A team of Virginia Tech engineering students will race in the 8th annual SailBot 2014 International Robotic Sailing Regatta, a competition dedicated to building unmanned, autonomous miniature sailboats able to operate with limited to no human control.

The June 7-13 event in San Francisco marks Virginia Tech’s debut in the competition, pitting Hokie students against more than a dozen schools and institutions, including founding members Queens University and the University of British Columbia, as well as the U.S. Naval Academy and a team from England.

The Virginia Tech SailBOT team includes roughly 40 students from across the College of Engineering, including the departments of aerospace and ocean engineering, mechanical engineering, engineering and science mechanics, and electrical and computer engineering. Students selected the competition, designed and built the boat from scratch at the Joseph F. Ware Jr. Advanced Engineering, and have tested it at Duck Pond. 

The craft shipped to California earlier this week, and four students will attend the race.

The regalia tasks competitors with a traditional sailing race, station keeping, navigational accuracy, and the overall craft presentation. Among the event rules: Craft can be no longer than 2 meters.

The sailboat –black, 6.5 foot in length and lightweight, with a white sail atop –- project started in spring 2013 with an interest meeting, the brainchild of the Virginia Tech Society of Naval Architects and Marine Engineers student organization. The group wanted a surface ship team for ocean engineering students to balance the underwater Human Powered Submarine team, a long-time staple of the Ware Lab, said team commodore Thomas Shea III of Crofton, Maryland.

“A few students did some research, and we felt this was our best and most exciting option since sailing/sailboats design is not covered in our ocean engineering course work, it would be an exciting and great learning experience,” said Shea, who graduated in May with a bachelor’s degree in aerospace and ocean engineering and is an avid boating hobbyist.

The team designed the boat during the fall 2013 semester, with initial guidance from the U.S. Naval Academy. A miniature craft operating autonomously and radio control, the boat need not meet the standards of a regular sailboat: The craft’s body can rest closer to the water, for instance, but – key to running the boat – the craft had to be watertight to prevent electronics from shorting out, said Shea.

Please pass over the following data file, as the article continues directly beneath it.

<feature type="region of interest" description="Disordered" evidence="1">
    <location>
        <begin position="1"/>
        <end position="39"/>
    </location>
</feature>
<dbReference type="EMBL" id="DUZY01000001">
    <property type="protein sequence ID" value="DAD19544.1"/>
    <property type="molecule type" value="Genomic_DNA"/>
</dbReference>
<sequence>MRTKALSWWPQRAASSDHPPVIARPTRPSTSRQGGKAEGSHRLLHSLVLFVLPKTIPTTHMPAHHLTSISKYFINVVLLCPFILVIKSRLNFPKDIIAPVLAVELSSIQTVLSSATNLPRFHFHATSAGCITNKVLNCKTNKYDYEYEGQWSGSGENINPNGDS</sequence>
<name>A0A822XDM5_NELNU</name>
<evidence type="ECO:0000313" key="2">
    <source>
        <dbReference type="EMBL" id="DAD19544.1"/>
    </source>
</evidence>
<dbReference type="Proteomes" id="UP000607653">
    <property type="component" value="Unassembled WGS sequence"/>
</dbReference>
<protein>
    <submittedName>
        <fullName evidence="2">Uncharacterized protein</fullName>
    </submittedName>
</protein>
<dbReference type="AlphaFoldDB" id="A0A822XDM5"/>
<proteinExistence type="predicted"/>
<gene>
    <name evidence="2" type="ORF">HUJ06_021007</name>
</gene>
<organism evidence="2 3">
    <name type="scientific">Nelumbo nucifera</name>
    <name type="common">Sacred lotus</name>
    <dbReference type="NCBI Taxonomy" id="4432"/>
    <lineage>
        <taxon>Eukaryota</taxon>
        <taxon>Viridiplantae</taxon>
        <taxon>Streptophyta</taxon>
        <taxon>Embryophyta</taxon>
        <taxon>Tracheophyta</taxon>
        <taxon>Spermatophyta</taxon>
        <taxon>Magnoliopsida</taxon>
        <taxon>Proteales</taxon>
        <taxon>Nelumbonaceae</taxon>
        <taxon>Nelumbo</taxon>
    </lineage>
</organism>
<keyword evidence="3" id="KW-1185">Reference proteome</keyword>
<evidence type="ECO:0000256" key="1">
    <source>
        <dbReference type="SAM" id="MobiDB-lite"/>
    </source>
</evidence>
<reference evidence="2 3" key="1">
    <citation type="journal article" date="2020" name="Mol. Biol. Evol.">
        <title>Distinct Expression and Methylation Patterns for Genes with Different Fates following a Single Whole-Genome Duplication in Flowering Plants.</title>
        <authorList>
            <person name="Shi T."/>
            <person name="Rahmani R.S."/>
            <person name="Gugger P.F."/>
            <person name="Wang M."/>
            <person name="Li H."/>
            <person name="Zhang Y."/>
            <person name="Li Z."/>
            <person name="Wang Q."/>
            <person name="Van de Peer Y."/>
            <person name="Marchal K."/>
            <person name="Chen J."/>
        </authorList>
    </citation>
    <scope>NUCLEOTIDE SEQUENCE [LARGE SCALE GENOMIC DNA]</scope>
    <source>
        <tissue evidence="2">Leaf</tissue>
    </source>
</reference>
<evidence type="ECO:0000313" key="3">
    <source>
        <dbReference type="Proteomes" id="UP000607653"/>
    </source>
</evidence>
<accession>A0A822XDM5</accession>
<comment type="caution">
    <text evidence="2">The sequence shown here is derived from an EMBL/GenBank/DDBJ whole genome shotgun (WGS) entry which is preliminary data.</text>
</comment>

Designs set, physical building of the boat began spring 2014, starting with a wood-based plug that was then covered in a fiberglass mold. From there, a carbon fiber body was built, with a foam sandwich-like center, making a tough, lightweight body. A tool to vacuum seal the cross-stitch carbon fiber body was borrowed from the Human Powered Submarine team.

Andrew Barnes of Raleigh, North Carolina, and also newly graduated with a bachelor’s degree in aerospace and ocean engineering, led the hull build effort. Barnes already had some experience. He built his own 10-foot skee craft from a kit while in high school through the summer after his freshman year at Virginia Tech. He says he was inspired to take on the self-build project after watching “Indiana Jones and the Last Crusade,” with its meandering boat chase that takes place in Venice, Italy.

“I thought I would build a boat if I cannot buy one,” said Barnes. He still operates the boat at a lake nearby his parents’ house, as well as closer to campus at Claytor Lake in Pulaski County. In July, he starts work at Norfolk (Virginia) Naval Shipyard. He already is planning to build a new, larger boat in the near future.

Among the challenges during the build and upcoming race, according to Shea: Electronics power management that can autonomously run the sail winch, rudder servo, and communications with the remote pilot for a 10-kilometer bay race that is expected to exceed six hours. The boat’s guidance is GPS based, and will automatically upload best course plots to the craft’s computers during the course race.

Shea looks forward more to learning at the regatta in San Francisco than racing. “The schools that have been doing this for six or seven years, we’ll definitely learn something from them,” he said. This year’s SailBOT team will be the first of many, Shea said, adding that a team for next year already is in place and plans for a catamaran vessel are in the team’s future. Added Barnes, “I’m not expecting us to win everything. I just want us to finish and complete all of our courses.”

Serving as team faculty advisors are Wayne Neu, associate professor of aerospace and ocean engineering, and Dan Stilwell, professor of electrical and computer engineering and a member of Virginia Tech’s Autonomous Systems and Controls Laboratory. Neu advised on building of the hull and keel. Advising on electrical control components, Stillwell previously worked on an autonomous watercraft for the U.S. Navy that would serve as a robotic “scout” on rivers, and also works with autonomous mini-submarines.

“This is the first year that our team has really been in existence at all and they have done a tremendous job to put together a boat,” said Neu. “Not only one where they construct everything mechanically and the hull design and such, but there’s a whole electrical team as well doing the controls. … It’s been quite a yeoman’s effort to put together an entry for this year’s competition all in one year.” 

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